Tips & Advice

My Simple Guide to Creating Backyard Wildlife Habitat

Posted on October 17, 2018 by Mark Stevens

This past weekend I made a nesting box for the Western Bluebird. This species is a one of my favorites—their color is stunning and they are a pleasure to watch as they swoop and dive to catch insects. Over time, I have found that creating and/or preserving space for wildlife in my own backyard isn’t as difficult as it may seem. Putting out bird feeders and making nesting boxes are just the tip of the iceberg. Here are some simple steps that my family and I have taken to make sure that the birds, bees, and all the other critters that live alongside us have safe, welcoming homes of their own.

My Western Bluebird nesting box.
Create Shelter

Most birds want a nest that feels just right. For those birds that are comfortable nesting in a box that someone else made, the dimensions and opening size are important. An opening that is too big may allow predators or competitors to use the box. A great resource for region specific nesting box plans and placement is NestWatch. To support the natives bees in your area you can make nest blocks or other types of tunnel nests.

Plant Natives and Provide Food

Using plants that are native to your area will provide habitat and food resources for a variety of animals. Plant a varied selection of plants, which will give birds many options to build their own nests and find food. Choosing plants that flower at different times will ensure that there is a steady supply of food for native bees. For information on California’s native plants, visit the California Native Plant Society. Placing bird feeders throughout your yard will also attract and sustain wildlife. For help choosing the right bird feeders check out Wild Birds Unlimited.

Manage Wisely

One of the simplest ways to ensure that your yard is wildlife friendly is to leave some of it untouched. Whether you plant natives or have more exotic landscaping, try letting them grow wild for most of the year. It may end up looking less tidy than you are used to, but the insects and animals like it that way.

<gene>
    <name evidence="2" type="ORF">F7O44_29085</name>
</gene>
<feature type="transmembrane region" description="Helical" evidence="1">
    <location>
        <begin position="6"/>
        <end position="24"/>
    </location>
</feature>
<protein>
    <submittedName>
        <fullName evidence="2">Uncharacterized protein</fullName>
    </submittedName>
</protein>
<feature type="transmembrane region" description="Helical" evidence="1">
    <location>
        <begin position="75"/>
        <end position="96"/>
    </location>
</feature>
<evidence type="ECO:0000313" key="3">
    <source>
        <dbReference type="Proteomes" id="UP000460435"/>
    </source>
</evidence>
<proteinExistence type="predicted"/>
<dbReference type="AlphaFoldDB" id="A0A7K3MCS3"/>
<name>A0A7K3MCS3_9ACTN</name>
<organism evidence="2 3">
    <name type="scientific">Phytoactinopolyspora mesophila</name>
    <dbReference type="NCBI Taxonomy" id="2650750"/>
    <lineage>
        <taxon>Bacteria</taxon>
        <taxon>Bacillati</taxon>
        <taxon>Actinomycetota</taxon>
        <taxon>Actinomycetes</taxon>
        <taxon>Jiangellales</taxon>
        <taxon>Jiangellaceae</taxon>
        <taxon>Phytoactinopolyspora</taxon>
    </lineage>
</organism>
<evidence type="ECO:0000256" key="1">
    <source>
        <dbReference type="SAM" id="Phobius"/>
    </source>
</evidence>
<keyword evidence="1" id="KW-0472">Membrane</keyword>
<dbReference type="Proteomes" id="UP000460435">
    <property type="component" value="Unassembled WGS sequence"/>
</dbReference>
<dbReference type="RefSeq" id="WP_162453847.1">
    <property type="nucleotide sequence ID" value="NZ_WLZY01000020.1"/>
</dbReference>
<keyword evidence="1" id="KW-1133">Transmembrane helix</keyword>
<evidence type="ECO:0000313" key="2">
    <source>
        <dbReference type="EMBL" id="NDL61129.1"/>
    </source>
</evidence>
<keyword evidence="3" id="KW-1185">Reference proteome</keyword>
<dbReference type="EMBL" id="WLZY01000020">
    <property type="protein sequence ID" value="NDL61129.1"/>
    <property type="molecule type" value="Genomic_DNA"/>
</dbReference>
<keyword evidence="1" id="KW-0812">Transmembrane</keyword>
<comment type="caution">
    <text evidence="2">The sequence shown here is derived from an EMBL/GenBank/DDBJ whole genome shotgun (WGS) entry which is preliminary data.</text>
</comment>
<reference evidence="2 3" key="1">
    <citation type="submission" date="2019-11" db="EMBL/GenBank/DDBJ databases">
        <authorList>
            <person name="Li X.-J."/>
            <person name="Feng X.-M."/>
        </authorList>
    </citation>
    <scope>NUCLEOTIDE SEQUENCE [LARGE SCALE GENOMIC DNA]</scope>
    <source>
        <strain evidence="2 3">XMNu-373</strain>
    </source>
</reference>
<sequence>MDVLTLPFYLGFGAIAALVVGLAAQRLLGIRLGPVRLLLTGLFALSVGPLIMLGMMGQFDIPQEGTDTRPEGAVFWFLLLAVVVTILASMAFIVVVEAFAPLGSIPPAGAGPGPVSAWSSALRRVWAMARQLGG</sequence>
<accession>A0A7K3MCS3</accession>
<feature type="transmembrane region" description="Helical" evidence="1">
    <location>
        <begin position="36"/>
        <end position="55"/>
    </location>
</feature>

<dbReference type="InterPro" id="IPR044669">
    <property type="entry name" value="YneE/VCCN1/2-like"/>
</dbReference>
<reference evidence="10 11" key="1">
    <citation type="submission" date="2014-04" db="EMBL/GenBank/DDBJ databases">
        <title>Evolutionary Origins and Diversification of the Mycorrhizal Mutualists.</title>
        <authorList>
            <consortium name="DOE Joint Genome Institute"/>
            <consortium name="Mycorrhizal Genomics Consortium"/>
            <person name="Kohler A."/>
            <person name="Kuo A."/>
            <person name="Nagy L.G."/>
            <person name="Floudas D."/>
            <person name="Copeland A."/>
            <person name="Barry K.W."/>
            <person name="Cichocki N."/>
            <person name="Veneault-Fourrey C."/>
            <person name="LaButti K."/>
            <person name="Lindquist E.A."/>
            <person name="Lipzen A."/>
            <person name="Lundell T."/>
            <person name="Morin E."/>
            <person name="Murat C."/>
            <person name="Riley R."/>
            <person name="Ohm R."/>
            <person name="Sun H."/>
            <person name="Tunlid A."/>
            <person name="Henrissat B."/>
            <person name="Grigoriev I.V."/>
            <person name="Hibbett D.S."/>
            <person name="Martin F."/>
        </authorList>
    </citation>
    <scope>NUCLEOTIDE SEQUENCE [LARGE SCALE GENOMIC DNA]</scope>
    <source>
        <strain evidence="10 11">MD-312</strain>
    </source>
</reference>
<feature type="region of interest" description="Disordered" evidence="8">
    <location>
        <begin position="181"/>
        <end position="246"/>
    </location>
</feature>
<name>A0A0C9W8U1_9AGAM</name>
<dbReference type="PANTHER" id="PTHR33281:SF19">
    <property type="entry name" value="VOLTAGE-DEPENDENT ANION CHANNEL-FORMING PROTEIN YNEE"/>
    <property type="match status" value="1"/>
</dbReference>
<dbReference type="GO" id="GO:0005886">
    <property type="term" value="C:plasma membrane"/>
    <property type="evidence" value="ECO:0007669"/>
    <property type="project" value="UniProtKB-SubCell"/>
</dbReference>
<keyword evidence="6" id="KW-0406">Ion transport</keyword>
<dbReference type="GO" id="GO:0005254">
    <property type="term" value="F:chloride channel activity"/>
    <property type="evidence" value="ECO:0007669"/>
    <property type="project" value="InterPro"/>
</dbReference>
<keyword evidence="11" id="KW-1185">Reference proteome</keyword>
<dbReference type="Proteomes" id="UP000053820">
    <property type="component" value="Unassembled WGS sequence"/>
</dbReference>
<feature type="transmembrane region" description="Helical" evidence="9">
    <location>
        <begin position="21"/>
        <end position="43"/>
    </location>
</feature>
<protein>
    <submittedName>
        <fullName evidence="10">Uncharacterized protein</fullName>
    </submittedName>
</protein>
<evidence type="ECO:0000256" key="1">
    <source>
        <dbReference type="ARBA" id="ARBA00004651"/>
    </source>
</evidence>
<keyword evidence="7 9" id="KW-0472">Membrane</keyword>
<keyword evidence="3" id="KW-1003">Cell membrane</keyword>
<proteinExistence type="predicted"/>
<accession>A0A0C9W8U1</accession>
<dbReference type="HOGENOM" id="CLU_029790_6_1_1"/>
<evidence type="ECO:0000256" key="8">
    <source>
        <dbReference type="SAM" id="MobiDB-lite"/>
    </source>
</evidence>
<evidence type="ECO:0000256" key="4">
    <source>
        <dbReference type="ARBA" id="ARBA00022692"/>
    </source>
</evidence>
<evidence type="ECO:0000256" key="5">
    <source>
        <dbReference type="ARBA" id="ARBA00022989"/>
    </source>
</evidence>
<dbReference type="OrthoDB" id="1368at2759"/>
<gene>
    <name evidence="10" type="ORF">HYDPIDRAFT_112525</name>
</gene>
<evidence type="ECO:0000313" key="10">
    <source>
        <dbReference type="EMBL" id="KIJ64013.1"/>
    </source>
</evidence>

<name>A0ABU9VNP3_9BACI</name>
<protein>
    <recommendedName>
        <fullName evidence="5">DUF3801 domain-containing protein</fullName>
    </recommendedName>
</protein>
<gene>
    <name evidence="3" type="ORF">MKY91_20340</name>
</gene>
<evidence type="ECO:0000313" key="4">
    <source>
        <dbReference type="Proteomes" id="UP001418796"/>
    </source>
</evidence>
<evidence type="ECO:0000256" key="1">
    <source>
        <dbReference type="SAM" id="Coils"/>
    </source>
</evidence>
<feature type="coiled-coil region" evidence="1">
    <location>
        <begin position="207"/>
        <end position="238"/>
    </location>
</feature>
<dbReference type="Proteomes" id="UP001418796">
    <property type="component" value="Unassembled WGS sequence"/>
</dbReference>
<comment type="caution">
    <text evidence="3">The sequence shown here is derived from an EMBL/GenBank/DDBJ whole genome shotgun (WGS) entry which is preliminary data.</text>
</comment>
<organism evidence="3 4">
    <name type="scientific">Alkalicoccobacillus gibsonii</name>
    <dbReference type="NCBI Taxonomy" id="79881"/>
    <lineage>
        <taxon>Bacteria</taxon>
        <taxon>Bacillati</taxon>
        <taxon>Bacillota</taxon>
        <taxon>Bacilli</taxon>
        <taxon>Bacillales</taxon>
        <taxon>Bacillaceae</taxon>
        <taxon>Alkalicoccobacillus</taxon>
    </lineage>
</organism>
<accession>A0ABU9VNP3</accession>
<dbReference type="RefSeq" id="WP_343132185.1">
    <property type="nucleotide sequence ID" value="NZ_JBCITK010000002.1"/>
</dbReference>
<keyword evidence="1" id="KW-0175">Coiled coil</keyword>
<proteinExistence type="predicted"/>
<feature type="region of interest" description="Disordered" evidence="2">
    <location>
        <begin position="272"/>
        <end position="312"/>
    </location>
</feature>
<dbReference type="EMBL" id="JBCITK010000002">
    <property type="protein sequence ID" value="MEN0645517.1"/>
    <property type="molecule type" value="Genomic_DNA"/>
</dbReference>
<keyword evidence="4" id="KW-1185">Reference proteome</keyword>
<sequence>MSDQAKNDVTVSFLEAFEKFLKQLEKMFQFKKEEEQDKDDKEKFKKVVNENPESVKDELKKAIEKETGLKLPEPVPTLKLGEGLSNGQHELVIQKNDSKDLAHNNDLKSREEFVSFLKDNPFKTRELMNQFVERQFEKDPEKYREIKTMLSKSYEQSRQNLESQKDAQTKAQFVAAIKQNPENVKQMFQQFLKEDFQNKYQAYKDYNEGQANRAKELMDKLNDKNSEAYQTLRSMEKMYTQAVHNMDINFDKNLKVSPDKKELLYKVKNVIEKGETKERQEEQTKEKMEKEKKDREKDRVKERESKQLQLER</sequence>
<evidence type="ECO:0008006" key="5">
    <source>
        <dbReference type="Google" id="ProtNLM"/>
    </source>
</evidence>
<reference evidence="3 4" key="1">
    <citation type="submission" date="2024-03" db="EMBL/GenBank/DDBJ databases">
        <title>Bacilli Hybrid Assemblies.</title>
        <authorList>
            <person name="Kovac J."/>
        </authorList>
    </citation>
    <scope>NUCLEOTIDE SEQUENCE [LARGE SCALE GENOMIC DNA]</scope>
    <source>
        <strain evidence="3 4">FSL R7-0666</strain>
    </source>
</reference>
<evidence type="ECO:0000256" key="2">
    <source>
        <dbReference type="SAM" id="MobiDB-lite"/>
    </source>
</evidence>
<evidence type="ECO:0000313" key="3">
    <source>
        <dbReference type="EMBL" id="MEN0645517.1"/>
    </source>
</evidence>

Want to go further? You can get your yard certified as a Certified Wildlife Habitat by the National Wildlife Foundation. Check out the checklist here.

*featured image courtesy of effectivewildlifesolutions.com

News This Week: “Best Of” Sonoma County & Other News

Posted on October 12, 2018 by Mark Stevens

EACH WEEK WE COLLECT TOP LOCAL NEWS AND RECENT REAL ESTATE STORIES

“Best Of” Sonoma County Awards
Award recipients—including Ferrari-Carano Vineyards & Winery and Cowgirl Creamery (our fav)—were honored at the Luther Burbank Center on Wednesday evening. READ MORE

Explore Marin County
Find out the best places to eat, drink, play, shop, and stay. READ MORE

Best Remodeling Projects of 2018
Remodeling Magazine just announced their awards for the best remodeling work in the past year. Discover the top 5 home remodeling projects for smart design tips and trends. READ MORE

Sustainability Award for Jackson Family Wines
Jackson Family Wines has been given a Green Power Leadership Award from the US EPA for  their continued commitment to using renewable energy; the company uses 100% certified green power, including power coming from solar installed on their 12 wineries. READ MORE

 

*featured image courtesy of 7×7.com

Art Trails of Sonoma County – Like a Treasure Hunt (but better!)

Posted on October 10, 2018 by michelle_magnus

Sonoma County Art Trails goes onto my schedule, every year, twice a year, without fail.  And this isn’t just because I live next door to the talented Carole Watanabe.  Well, that could be part of it… but more so, Art Trails creates a great excuse to get out & about to new places in Sonoma County.  As we are driving down numerous hidden back-country roads toward our next stop on the Art Trails, we have the perfect excuse to stop off at a nearby winery or restaurant for refreshment and sustenance.  After all, looking at so much great art is sort of like an endurance race, requiring (delicious) food & hydration……

I am proud to call Sebastopol my home of many years. I love its progressive attitude and upscale down-to-earth vibe, among other things. So its no surprise that my town is home to the largest Art Center in California, north of San Francisco—Sebastopol Center for the Arts—responsible for creating this fun adventure known as Sonoma County Art Trails.

If you’re new to Art Trails, here’s a great way to take advantage of this event: Go to the Sebastopol Center for the Arts at 282 S High St, Sebastopol, CA 95472. They are open Tuesdays through Sundays from 10-4 pm and have extended hours over the weekend from 10-5 pm (10/13 & 14 and 10/20 & 21). Once there, you can pick up the Art Trails Catalog and Map, plus view the participants’ paintings throughout the gallery (each artist has one piece hanging in the gallery).  Or simply CLICK HERE for a digital version & print at your leisure.

Meanwhile, enjoy rambling around all the open art studios throughout Sonoma County….and have a great, art-filled weekend!

— Mark

 

Schedule for Sonoma County Art Trails

Sundays and Saturdays, October 13, 2018 – October 21, 2018

Upcoming Dates:

~ Saturday, October 13, 2018 – 10:00am to 05:00pm
~ Sunday, October 14, 2018 – 10:00am to 05:00pm
~ Saturday, October 20, 2018 – 10:00am to 05:00pm

Cost: Free

Location:

Various Sonoma County Art Studios
Sebastopol Center for the Arts
282 S. High Street
SebastopolCalifornia 95472

For More Information:

Contact: Sebastopol Center for the Arts
Local: 707-829-4797
Email: info@sebarts.org

 

*Featured image courtesy of sonomacountyarttrails.org